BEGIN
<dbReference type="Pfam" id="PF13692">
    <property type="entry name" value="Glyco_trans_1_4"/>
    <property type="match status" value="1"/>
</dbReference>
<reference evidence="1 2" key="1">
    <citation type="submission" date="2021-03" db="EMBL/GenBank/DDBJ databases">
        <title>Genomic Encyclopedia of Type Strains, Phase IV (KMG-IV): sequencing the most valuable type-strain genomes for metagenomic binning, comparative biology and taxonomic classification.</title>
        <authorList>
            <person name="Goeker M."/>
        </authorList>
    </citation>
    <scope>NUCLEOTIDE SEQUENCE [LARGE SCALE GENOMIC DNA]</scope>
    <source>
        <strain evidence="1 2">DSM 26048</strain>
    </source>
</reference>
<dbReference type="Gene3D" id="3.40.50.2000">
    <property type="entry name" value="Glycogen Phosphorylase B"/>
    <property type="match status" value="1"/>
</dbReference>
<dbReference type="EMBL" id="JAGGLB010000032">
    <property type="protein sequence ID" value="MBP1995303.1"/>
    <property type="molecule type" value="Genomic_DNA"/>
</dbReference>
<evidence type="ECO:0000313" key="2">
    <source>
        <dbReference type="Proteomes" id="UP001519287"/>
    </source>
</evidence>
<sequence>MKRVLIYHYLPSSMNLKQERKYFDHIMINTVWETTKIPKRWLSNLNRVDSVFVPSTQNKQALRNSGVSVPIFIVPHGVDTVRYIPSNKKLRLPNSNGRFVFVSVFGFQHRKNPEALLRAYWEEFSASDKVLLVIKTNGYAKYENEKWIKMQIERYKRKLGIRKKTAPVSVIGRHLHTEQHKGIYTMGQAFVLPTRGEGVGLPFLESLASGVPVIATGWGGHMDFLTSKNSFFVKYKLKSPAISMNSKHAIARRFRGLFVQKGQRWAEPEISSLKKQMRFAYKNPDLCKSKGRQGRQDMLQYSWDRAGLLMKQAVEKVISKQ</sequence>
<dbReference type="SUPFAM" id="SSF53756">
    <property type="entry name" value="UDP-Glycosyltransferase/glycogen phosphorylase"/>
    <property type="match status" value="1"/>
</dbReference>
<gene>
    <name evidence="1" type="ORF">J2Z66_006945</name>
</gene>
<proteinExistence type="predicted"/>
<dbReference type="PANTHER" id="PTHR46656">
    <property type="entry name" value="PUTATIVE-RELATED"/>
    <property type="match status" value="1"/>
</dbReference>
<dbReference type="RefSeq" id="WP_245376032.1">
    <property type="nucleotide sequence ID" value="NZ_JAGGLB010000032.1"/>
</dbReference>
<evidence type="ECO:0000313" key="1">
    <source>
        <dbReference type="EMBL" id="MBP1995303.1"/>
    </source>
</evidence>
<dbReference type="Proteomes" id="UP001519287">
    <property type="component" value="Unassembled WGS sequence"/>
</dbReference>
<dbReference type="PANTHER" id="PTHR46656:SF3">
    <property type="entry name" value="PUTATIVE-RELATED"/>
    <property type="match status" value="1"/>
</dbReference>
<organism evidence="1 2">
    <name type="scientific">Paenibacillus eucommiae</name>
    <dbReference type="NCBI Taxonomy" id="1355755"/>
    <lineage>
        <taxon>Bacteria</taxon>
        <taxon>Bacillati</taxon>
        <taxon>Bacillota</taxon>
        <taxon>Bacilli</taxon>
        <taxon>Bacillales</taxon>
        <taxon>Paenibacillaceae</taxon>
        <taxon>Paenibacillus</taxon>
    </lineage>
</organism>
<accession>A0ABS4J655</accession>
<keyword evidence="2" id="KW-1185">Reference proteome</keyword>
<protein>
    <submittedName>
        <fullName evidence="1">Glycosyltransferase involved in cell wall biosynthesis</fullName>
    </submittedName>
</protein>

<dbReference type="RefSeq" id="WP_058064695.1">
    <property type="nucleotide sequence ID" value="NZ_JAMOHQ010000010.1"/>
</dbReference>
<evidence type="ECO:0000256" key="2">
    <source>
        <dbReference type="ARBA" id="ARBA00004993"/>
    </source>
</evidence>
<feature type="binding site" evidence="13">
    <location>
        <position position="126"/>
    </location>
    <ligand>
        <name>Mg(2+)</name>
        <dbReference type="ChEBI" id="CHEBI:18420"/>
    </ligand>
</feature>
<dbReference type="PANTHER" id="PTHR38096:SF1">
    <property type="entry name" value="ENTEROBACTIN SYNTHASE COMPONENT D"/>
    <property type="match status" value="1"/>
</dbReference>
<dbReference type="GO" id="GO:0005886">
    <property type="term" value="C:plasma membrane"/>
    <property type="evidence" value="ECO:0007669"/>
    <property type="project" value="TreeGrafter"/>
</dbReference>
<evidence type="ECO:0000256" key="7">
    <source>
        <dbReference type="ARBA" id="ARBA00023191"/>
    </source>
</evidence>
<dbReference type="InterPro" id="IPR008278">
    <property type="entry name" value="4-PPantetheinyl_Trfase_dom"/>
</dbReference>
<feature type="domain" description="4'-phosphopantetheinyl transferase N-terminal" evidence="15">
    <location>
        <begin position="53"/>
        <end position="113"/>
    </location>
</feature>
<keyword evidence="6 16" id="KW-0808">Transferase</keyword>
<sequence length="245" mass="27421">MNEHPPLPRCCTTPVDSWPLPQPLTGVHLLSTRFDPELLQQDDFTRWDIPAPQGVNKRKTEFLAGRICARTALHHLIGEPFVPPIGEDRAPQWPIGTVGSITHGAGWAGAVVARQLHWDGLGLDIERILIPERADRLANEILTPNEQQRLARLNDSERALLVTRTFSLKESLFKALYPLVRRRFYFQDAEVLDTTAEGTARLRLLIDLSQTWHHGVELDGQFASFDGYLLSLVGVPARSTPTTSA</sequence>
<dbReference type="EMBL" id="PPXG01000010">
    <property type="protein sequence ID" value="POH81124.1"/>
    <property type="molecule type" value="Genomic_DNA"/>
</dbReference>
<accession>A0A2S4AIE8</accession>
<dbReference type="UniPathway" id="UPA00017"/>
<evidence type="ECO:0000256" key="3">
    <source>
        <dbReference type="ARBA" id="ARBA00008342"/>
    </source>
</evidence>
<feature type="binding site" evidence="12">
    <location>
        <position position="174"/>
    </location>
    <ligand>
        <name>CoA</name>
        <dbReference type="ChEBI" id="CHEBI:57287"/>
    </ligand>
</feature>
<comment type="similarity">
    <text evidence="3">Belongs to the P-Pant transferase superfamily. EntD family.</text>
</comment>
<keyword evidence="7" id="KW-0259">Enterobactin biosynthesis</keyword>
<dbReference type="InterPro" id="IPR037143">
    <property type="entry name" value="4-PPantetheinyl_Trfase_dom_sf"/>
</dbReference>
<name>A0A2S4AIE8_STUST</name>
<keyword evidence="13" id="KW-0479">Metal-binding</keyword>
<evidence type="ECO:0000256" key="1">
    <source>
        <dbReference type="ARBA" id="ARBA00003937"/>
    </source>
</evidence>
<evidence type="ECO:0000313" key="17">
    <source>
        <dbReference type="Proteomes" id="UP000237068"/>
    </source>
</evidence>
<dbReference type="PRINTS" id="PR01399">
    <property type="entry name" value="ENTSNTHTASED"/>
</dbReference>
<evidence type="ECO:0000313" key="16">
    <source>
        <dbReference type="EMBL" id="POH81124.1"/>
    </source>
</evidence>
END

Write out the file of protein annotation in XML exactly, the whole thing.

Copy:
<dbReference type="Pfam" id="PF13692">
    <property type="entry name" value="Glyco_trans_1_4"/>
    <property type="match status" value="1"/>
</dbReference>
<reference evidence="1 2" key="1">
    <citation type="submission" date="2021-03" db="EMBL/GenBank/DDBJ databases">
        <title>Genomic Encyclopedia of Type Strains, Phase IV (KMG-IV): sequencing the most valuable type-strain genomes for metagenomic binning, comparative biology and taxonomic classification.</title>
        <authorList>
            <person name="Goeker M."/>
        </authorList>
    </citation>
    <scope>NUCLEOTIDE SEQUENCE [LARGE SCALE GENOMIC DNA]</scope>
    <source>
        <strain evidence="1 2">DSM 26048</strain>
    </source>
</reference>
<dbReference type="Gene3D" id="3.40.50.2000">
    <property type="entry name" value="Glycogen Phosphorylase B"/>
    <property type="match status" value="1"/>
</dbReference>
<dbReference type="EMBL" id="JAGGLB010000032">
    <property type="protein sequence ID" value="MBP1995303.1"/>
    <property type="molecule type" value="Genomic_DNA"/>
</dbReference>
<evidence type="ECO:0000313" key="2">
    <source>
        <dbReference type="Proteomes" id="UP001519287"/>
    </source>
</evidence>
<sequence>MKRVLIYHYLPSSMNLKQERKYFDHIMINTVWETTKIPKRWLSNLNRVDSVFVPSTQNKQALRNSGVSVPIFIVPHGVDTVRYIPSNKKLRLPNSNGRFVFVSVFGFQHRKNPEALLRAYWEEFSASDKVLLVIKTNGYAKYENEKWIKMQIERYKRKLGIRKKTAPVSVIGRHLHTEQHKGIYTMGQAFVLPTRGEGVGLPFLESLASGVPVIATGWGGHMDFLTSKNSFFVKYKLKSPAISMNSKHAIARRFRGLFVQKGQRWAEPEISSLKKQMRFAYKNPDLCKSKGRQGRQDMLQYSWDRAGLLMKQAVEKVISKQ</sequence>
<dbReference type="SUPFAM" id="SSF53756">
    <property type="entry name" value="UDP-Glycosyltransferase/glycogen phosphorylase"/>
    <property type="match status" value="1"/>
</dbReference>
<gene>
    <name evidence="1" type="ORF">J2Z66_006945</name>
</gene>
<proteinExistence type="predicted"/>
<dbReference type="PANTHER" id="PTHR46656">
    <property type="entry name" value="PUTATIVE-RELATED"/>
    <property type="match status" value="1"/>
</dbReference>
<dbReference type="RefSeq" id="WP_245376032.1">
    <property type="nucleotide sequence ID" value="NZ_JAGGLB010000032.1"/>
</dbReference>
<evidence type="ECO:0000313" key="1">
    <source>
        <dbReference type="EMBL" id="MBP1995303.1"/>
    </source>
</evidence>
<dbReference type="Proteomes" id="UP001519287">
    <property type="component" value="Unassembled WGS sequence"/>
</dbReference>
<dbReference type="PANTHER" id="PTHR46656:SF3">
    <property type="entry name" value="PUTATIVE-RELATED"/>
    <property type="match status" value="1"/>
</dbReference>
<organism evidence="1 2">
    <name type="scientific">Paenibacillus eucommiae</name>
    <dbReference type="NCBI Taxonomy" id="1355755"/>
    <lineage>
        <taxon>Bacteria</taxon>
        <taxon>Bacillati</taxon>
        <taxon>Bacillota</taxon>
        <taxon>Bacilli</taxon>
        <taxon>Bacillales</taxon>
        <taxon>Paenibacillaceae</taxon>
        <taxon>Paenibacillus</taxon>
    </lineage>
</organism>
<accession>A0ABS4J655</accession>
<keyword evidence="2" id="KW-1185">Reference proteome</keyword>
<protein>
    <submittedName>
        <fullName evidence="1">Glycosyltransferase involved in cell wall biosynthesis</fullName>
    </submittedName>
</protein>

<dbReference type="RefSeq" id="WP_058064695.1">
    <property type="nucleotide sequence ID" value="NZ_JAMOHQ010000010.1"/>
</dbReference>
<evidence type="ECO:0000256" key="2">
    <source>
        <dbReference type="ARBA" id="ARBA00004993"/>
    </source>
</evidence>
<feature type="binding site" evidence="13">
    <location>
        <position position="126"/>
    </location>
    <ligand>
        <name>Mg(2+)</name>
        <dbReference type="ChEBI" id="CHEBI:18420"/>
    </ligand>
</feature>
<dbReference type="PANTHER" id="PTHR38096:SF1">
    <property type="entry name" value="ENTEROBACTIN SYNTHASE COMPONENT D"/>
    <property type="match status" value="1"/>
</dbReference>
<dbReference type="GO" id="GO:0005886">
    <property type="term" value="C:plasma membrane"/>
    <property type="evidence" value="ECO:0007669"/>
    <property type="project" value="TreeGrafter"/>
</dbReference>
<evidence type="ECO:0000256" key="7">
    <source>
        <dbReference type="ARBA" id="ARBA00023191"/>
    </source>
</evidence>
<dbReference type="InterPro" id="IPR008278">
    <property type="entry name" value="4-PPantetheinyl_Trfase_dom"/>
</dbReference>
<feature type="domain" description="4'-phosphopantetheinyl transferase N-terminal" evidence="15">
    <location>
        <begin position="53"/>
        <end position="113"/>
    </location>
</feature>
<keyword evidence="6 16" id="KW-0808">Transferase</keyword>
<sequence length="245" mass="27421">MNEHPPLPRCCTTPVDSWPLPQPLTGVHLLSTRFDPELLQQDDFTRWDIPAPQGVNKRKTEFLAGRICARTALHHLIGEPFVPPIGEDRAPQWPIGTVGSITHGAGWAGAVVARQLHWDGLGLDIERILIPERADRLANEILTPNEQQRLARLNDSERALLVTRTFSLKESLFKALYPLVRRRFYFQDAEVLDTTAEGTARLRLLIDLSQTWHHGVELDGQFASFDGYLLSLVGVPARSTPTTSA</sequence>
<dbReference type="EMBL" id="PPXG01000010">
    <property type="protein sequence ID" value="POH81124.1"/>
    <property type="molecule type" value="Genomic_DNA"/>
</dbReference>
<accession>A0A2S4AIE8</accession>
<dbReference type="UniPathway" id="UPA00017"/>
<evidence type="ECO:0000256" key="3">
    <source>
        <dbReference type="ARBA" id="ARBA00008342"/>
    </source>
</evidence>
<feature type="binding site" evidence="12">
    <location>
        <position position="174"/>
    </location>
    <ligand>
        <name>CoA</name>
        <dbReference type="ChEBI" id="CHEBI:57287"/>
    </ligand>
</feature>
<comment type="similarity">
    <text evidence="3">Belongs to the P-Pant transferase superfamily. EntD family.</text>
</comment>
<keyword evidence="7" id="KW-0259">Enterobactin biosynthesis</keyword>
<dbReference type="InterPro" id="IPR037143">
    <property type="entry name" value="4-PPantetheinyl_Trfase_dom_sf"/>
</dbReference>
<name>A0A2S4AIE8_STUST</name>
<keyword evidence="13" id="KW-0479">Metal-binding</keyword>
<evidence type="ECO:0000256" key="1">
    <source>
        <dbReference type="ARBA" id="ARBA00003937"/>
    </source>
</evidence>
<evidence type="ECO:0000313" key="17">
    <source>
        <dbReference type="Proteomes" id="UP000237068"/>
    </source>
</evidence>
<dbReference type="PRINTS" id="PR01399">
    <property type="entry name" value="ENTSNTHTASED"/>
</dbReference>
<evidence type="ECO:0000313" key="16">
    <source>
        <dbReference type="EMBL" id="POH81124.1"/>
    </source>
</evidence>